Hitman HD Enhanced Collection Review

January 30, 2019
REVIEWS
Xbox One
Also on: PS4

We’re big fans of the Hitman franchise and its protagonist, Agent 47. Personally, I’ve even enjoyed the two movies it spawned. Part of that was down to the casting of Timothy Olyphant in the first one and Zachary Quinto in the second, but they were also silly fun. So I was mightily surprised, and delighted, when IO Interactive announced that they were going to release Hitman: Absolution and Hitman: Blood Money in a remaster on the Xbox One. Whilst both can be played via backwards compatibility, these remasters feature improved 4K visuals and gameplay at a smooth 60fps.

Working backwards, Hitman: Absolution is the more recent of the two, originally released in 2012. The Glacier 2 engine has aged well though you can definitely see the improvements on the rendering and the textures in its new 4K environment should you be able to play this collection on the Xbox One X. Couple this with the bump to 60fps, gameplay is fast, fluid and most importantly fun. If there’s one thing Hitman: Absolution got right it was its gunplay and general control of Agent 47. Whilst it was no slouch or even that ugly back in its 360 days, the enhancements brought about by this remaster really do spruce things up nicely.

They were like that when I walked in… honest!


What IO Interactive attempted with Hitman: Absolution was to try and tell a cohesive story whilst, at the same time, offer the sandbox assassin playground that its predecessors had. If you ask most fans of the franchise, Hitman: Absolution marked a low for the series. It wasn’t quite as well received as Hitman: Blood Money — released six years prior — and was marred in controversy surrounding the “Attack of the Saints” trailer featuring gun-toting nuns. Whilst apologies were quickly made it certainly tarred what was, overall, a decent entry in the series. It lacked Hitman: Blood Money’s excellent level design first and foremost but it also seemed a little uncomfortable in its own skin.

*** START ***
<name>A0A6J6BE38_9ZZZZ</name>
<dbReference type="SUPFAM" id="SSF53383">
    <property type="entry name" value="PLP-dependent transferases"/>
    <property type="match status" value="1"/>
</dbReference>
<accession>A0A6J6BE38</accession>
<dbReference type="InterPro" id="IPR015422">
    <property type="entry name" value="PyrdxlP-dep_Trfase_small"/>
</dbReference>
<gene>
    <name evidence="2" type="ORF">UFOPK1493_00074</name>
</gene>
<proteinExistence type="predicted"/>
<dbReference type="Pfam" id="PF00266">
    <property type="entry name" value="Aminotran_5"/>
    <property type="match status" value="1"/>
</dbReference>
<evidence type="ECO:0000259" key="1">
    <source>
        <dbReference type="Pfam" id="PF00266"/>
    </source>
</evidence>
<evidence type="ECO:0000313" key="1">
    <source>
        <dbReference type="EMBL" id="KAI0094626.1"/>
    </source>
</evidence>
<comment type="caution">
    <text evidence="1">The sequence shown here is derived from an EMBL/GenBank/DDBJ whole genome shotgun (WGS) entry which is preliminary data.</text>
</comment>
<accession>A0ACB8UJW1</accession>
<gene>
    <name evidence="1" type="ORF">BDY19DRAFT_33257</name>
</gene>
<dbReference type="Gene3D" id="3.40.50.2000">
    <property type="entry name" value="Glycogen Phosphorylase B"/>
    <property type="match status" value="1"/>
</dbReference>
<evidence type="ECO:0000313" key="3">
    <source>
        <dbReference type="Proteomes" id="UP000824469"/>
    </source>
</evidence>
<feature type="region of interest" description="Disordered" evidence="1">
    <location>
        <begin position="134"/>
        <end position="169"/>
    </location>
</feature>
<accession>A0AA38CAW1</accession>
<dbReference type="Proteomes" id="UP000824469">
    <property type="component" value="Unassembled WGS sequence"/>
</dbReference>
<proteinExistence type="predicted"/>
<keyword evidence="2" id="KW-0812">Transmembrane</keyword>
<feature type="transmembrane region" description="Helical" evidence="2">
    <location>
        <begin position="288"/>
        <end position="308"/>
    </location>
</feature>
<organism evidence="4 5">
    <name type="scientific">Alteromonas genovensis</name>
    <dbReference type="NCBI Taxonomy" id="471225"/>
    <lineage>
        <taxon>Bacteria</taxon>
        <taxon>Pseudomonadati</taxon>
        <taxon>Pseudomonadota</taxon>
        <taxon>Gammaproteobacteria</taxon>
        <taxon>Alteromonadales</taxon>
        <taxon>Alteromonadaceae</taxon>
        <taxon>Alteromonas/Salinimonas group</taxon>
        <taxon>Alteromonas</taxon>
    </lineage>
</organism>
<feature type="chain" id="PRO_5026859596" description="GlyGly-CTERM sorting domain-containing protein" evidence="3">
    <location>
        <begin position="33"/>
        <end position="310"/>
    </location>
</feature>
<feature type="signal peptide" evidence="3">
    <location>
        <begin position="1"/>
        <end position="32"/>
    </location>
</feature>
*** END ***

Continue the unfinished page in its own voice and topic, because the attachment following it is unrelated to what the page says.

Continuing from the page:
Many who play any Hitman game aim to achieve the coveted “Silent Assassin” ranking. Doing so in Hitman: Bloody Money meant you barely caused a ripple. No witnesses, no collateral damage and definitely no casualties beyond your targets. Hitman: Absolution sort of wanted you to do that but it was a point-based system meaning you could do some bad things but make up for it elsewhere. There were also some missions — we’re looking at you Terminus Hotel — which were an absolute pig to complete without us starting a mini massacre on your way. It was as if it knew fans of the franchise would aim to be the perfect assassin but at the same time wanted to reward the rowdy yahoos that just wanted to blow stuff up. By doing so it muddied the waters, leaving longtime fans with an overwhelming feeling that things were dumbed down just a bit too much.

The Parisian level is easily one of the best in the franchise


It was an absolute revelation to play Hitman: Blood Money and see a totally different approach. Up until now this reviewer had never played what is considered, by some, to be one of the best Hitman games released. Though if I’m honest, I couldn’t see what all the fuss was about. I’ll concede that the level design is excellent but beyond that, it’s a bit of a mess. Its enhancement to 4K helps it a touch in the graphics department but it still shows its age. Character models are repeated and you can definitely see where some graphical shortcuts were taken given that Hitman: Blood Money was released in 2006. Not only that but its control scheme and general gameplay is shocking.